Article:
Celebrating the pipe organ, the King of Instruments
January 29, 2007
The carilloneur may have his/her heated bunker but the practicing organist in a large, unheated space is often left to freeze. . . . Are there any ingenious solutions to this problem that you are aware of???
My second trip to visit historic organs in Europe took place in January…and it was cold! Some of the old, unheated churches simply shut down for the winter or hold services…often with small congregations…in chapels. Other churches have installed central heating, though until they realized that the heating system needed also to include a humidification system, these caused major problems with the instruments…cracked wood in the chests, etc.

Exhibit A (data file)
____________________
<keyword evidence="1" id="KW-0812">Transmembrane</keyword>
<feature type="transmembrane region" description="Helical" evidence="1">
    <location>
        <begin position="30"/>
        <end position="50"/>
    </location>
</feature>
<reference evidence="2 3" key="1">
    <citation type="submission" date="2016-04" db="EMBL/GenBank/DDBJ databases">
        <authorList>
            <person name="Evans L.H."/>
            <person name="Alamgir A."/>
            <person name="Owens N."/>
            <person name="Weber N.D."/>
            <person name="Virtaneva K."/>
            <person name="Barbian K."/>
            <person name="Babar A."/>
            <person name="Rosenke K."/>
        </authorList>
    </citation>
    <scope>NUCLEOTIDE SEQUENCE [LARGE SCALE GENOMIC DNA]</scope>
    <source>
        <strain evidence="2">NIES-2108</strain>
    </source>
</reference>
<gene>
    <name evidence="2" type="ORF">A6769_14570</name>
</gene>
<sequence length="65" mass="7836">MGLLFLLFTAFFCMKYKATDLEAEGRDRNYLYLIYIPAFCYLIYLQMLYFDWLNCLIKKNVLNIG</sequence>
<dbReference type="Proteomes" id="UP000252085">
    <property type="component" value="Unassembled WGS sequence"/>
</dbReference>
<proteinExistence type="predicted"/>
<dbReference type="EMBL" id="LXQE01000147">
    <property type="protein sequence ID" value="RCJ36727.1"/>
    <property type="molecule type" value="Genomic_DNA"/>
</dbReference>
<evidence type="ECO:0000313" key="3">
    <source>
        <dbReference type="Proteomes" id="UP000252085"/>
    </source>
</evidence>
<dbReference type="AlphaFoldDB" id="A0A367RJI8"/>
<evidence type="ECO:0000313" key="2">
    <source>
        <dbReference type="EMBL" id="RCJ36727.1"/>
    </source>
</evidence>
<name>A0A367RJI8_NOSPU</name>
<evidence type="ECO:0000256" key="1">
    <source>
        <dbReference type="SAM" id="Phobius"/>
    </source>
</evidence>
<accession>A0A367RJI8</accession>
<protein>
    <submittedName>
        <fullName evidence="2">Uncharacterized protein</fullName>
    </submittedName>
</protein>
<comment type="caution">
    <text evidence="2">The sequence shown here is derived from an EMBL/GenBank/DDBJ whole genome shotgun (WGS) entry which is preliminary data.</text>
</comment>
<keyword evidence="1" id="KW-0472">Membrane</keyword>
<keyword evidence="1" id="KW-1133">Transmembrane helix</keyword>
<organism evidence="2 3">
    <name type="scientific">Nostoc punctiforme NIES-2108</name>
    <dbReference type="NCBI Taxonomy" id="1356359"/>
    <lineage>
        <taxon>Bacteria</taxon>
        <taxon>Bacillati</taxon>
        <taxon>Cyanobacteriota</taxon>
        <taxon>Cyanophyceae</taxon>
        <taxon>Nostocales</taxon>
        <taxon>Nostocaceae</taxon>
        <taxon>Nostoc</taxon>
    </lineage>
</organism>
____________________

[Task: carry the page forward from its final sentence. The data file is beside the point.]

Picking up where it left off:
Some places provide propane heater modules (such as one might see leaning over the backs of football players at outside areans) to keep the parishoners warm, though the organist usually makes do with an electric heater. In some of the big churches in the Netherlands, little ‘houses’S…framed glass panels, like storm windows, the organist’s equivalent of a heated bunker…are built to enclose the space between the main case and the large ruckpositiv, so that the electric heater can warm a lesser volume of air. Organists also play in overcoats and with wollen gloves with the finger-tips cut off. You do what you gotta do… :-) Sorry, but I don’t have a picture to show.